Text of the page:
Clients wishing to pull out their funds from annuities will have to watch out for surrender charges, or delays in withdrawal of funds, particularly if the company is in serious trouble. Of course, any time an individual simply drops a policy from a company in trouble, it lessens the obligation of that company to pay and thus relieves the pressure on its reserves just a bit and making it a little easier on the remaining insureds.

One very important thing to remember: Advisors must make sure that unless or until new coverage is in place, clients continue to pay premiums, even if a company is in trouble, lest coverage lapse and even the last-resort guaranty association protection be lost.

Guaranty Associations Do What?

NOLHGA, founded in 1983, provides state, D.C., and Puerto Rico guaranty associations with a means to coordinate efforts to cope with insurance problems that span multiple states. It provides state associations with economies of scale in hiring experts to assist any task force formed to deal with a multistate insolvency on the part of an insurer; it ensures covered claims are paid and arranges transfer of policies to another insurer; and it can also support a receiver in maximizing the value of a company's assets as they are disposed of.

According to Bart Boles, chairman of the Members Participation Council of NOLHGA's board of directors, and executive director of the Texas Life, Accident, Health & Hospital Insurance Guaranty Association, state guaranty associations provide protection to varying degrees for life, health, LTC, disability, and annuity coverage. What's important to remember for your clients is that there is protection as long as the company is licensed in the state in which your client lives. "Licensing in the state is key for determining guaranty association coverage," he says.

If a company is liquidated, he adds, the state guaranty association is authorized to step in and provide protection to the policyholders in that state. "Say I have a Texas policyholder," he explains, "[holding] a LTC policy with a company [licensed] in Virginia and 30 other states. If the company is licensed in Texas, it will be protected."

Boles adds that the residency of the policyholder and the licensing status of the company at the time of the insolvency, not at the time of purchase of the policy, determine whether coverage is available. Coverage is also determined by the law for the guaranty association at the time of the insolvency. "That's hopeful for the consumer," he says, "because coverage has only been increased, not decreased." Currently, he points out that there are bills pending in the Texas legislature to increase coverage, and if those bills pass, any policyholders filing claims after that "will be protected at those higher levels. It depends on when the insolvency occurs."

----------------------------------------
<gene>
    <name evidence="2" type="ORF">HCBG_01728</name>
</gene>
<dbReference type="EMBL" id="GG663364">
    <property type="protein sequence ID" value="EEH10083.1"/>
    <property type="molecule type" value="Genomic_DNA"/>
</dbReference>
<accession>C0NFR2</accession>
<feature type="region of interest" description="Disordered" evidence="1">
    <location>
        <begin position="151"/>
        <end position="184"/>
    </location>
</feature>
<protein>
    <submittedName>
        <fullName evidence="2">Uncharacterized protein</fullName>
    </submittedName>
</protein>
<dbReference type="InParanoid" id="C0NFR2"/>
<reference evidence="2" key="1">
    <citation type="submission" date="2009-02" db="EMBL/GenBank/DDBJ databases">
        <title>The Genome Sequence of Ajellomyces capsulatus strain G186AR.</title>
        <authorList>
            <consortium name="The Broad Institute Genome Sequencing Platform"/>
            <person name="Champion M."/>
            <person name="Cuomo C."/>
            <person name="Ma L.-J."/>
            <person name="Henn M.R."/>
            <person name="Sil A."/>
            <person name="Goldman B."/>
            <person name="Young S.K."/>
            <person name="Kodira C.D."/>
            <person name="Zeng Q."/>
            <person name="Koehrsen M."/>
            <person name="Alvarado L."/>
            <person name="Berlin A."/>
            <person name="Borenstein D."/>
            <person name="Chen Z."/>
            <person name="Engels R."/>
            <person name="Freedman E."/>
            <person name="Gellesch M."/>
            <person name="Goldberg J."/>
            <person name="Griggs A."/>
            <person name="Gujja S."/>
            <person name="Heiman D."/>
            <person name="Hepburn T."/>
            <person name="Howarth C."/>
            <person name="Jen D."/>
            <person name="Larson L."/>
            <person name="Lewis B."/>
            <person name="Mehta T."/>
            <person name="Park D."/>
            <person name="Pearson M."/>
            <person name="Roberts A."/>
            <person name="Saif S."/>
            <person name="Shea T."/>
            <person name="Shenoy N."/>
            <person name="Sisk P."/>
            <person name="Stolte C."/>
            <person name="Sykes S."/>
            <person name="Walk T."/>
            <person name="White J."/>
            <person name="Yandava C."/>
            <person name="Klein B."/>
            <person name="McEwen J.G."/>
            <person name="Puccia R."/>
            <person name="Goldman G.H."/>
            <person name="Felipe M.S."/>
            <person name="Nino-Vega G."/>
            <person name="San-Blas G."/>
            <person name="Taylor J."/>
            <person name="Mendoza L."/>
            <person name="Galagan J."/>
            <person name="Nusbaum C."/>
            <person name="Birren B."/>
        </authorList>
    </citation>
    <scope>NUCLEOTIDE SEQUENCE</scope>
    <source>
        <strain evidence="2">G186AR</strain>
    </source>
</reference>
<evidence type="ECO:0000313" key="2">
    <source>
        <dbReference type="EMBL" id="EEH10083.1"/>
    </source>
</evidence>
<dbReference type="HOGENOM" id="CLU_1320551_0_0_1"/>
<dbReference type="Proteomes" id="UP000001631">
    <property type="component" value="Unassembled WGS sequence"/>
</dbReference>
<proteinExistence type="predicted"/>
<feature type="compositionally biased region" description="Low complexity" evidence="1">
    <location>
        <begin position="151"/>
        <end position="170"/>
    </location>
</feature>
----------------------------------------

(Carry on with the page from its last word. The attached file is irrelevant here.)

While the limits on protection, as mentioned above, differ from state to state, there are some basic standards, Boles says. "All guaranty associations were created by individual state legislatures based on the NAIC's National Life and Health Association Model Act. Most have done some tweaking and as the Act has been updated, some [associations] have updated; some have updated pieces [of protection]." Because it's legislated state by state, it's not consistent throughout the country, but the minimum standards are "fairly consistent."

Shopping in a Risky Market

What do you do about clients who need coverage or are looking for annuities? How can you advise them wisely? Previously, Boles says that he'd always told consumers to look at the insurance company ratings by the major rating agencies. However, now that asset valuations are so low and ratings agencies are being extremely cautious, reducing ratings "extremely quickly," he's hesitant to do so. Instead, he says to monitor any type of actions taken by insurance regulators via the NAIC. Risk-based capital standards dictate how much companies must hold, and if a company falls below that level, there are several different levels of action that may be taken.

"There's a regulatory action level, then a mandatory level, where a regulator has to get involved," he explains; "it's a way to monitor if a company is running thin." Advisors monitoring these actions may see a company put into receivership or rehabilitation by a regulator, with controls enacted and certain policyholder withdrawals stopped to prevent a run on the company. Boles points out that some companies that have gone down a bit might be able to recover, but "if you have a run it could force it to go under." He also says that some actions are taken publicly and others are done confidentially.